I think I'm in love with my stepbrother. His father has been married to my mother since we were teenagers. We are both single, and I think it's because we both love each other. I don't know what to do or if this love can be possible. What should I do?
Dear Family Love,
Part of me is ironically singing "It's a Family Affair" by Sly and the Family Stone, and the other part of me is just like, No! This might fly if you were characters on "Game of Thrones," but it's not going to work in the real world.
I can understand how you could have feelings for him. You're single — maybe you're lonely — and you've known each other forever. Your parents fell for one another, so it's not impossible to see how their kids could easily connect. And he might seem like a safe choice. There would be no work involved, no awkward get-to-know-you phase. You wouldn't even have to introduce each other to your parents. But, honey, if that's the story you're telling yourself, you need to write a new one.
You haven't explained whether you have evidence of him reciprocating your feelings, but I don't recommend inquiring. In fact, unless your parents break up, this is not — and never will be — viable romantic relationship territory.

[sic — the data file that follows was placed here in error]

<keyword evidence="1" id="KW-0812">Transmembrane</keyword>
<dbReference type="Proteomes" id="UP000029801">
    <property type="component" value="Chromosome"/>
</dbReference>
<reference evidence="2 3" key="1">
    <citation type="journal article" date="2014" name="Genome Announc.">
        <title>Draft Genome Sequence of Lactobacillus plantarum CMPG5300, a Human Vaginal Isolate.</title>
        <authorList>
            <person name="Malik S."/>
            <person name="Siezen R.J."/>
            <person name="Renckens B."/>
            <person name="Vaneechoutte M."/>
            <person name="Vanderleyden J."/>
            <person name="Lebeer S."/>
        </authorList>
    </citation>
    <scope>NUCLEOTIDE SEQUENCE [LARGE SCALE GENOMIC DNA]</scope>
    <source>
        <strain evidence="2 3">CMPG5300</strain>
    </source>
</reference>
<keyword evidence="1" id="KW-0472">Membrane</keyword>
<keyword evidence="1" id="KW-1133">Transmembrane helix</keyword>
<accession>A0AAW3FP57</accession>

You know that expression "Don't shit where you eat"? Yeah, I hate it, too. But it sums up my point here very neatly. Maybe you think he's your one true love, but it can never work with him. Acting on this impulse would break bonds with the most important people in your life. Imagine how your parents would react to learning that their children are lovers. And suppose your relationship goes horribly wrong — what would family get-togethers be like? How would you possibly keep your dating drama from polluting family waters? It's hard enough to get along with relatives. Don't turn one into your boyfriend.
Shake up your life a little to curtail this crush. Take yourself on a getaway, talk it out with a therapist, create an online dating profile — do whatever it takes to stay away from brother dearest.
Someone else is out there for you, I promise. But you need to look beyond your literal backyard.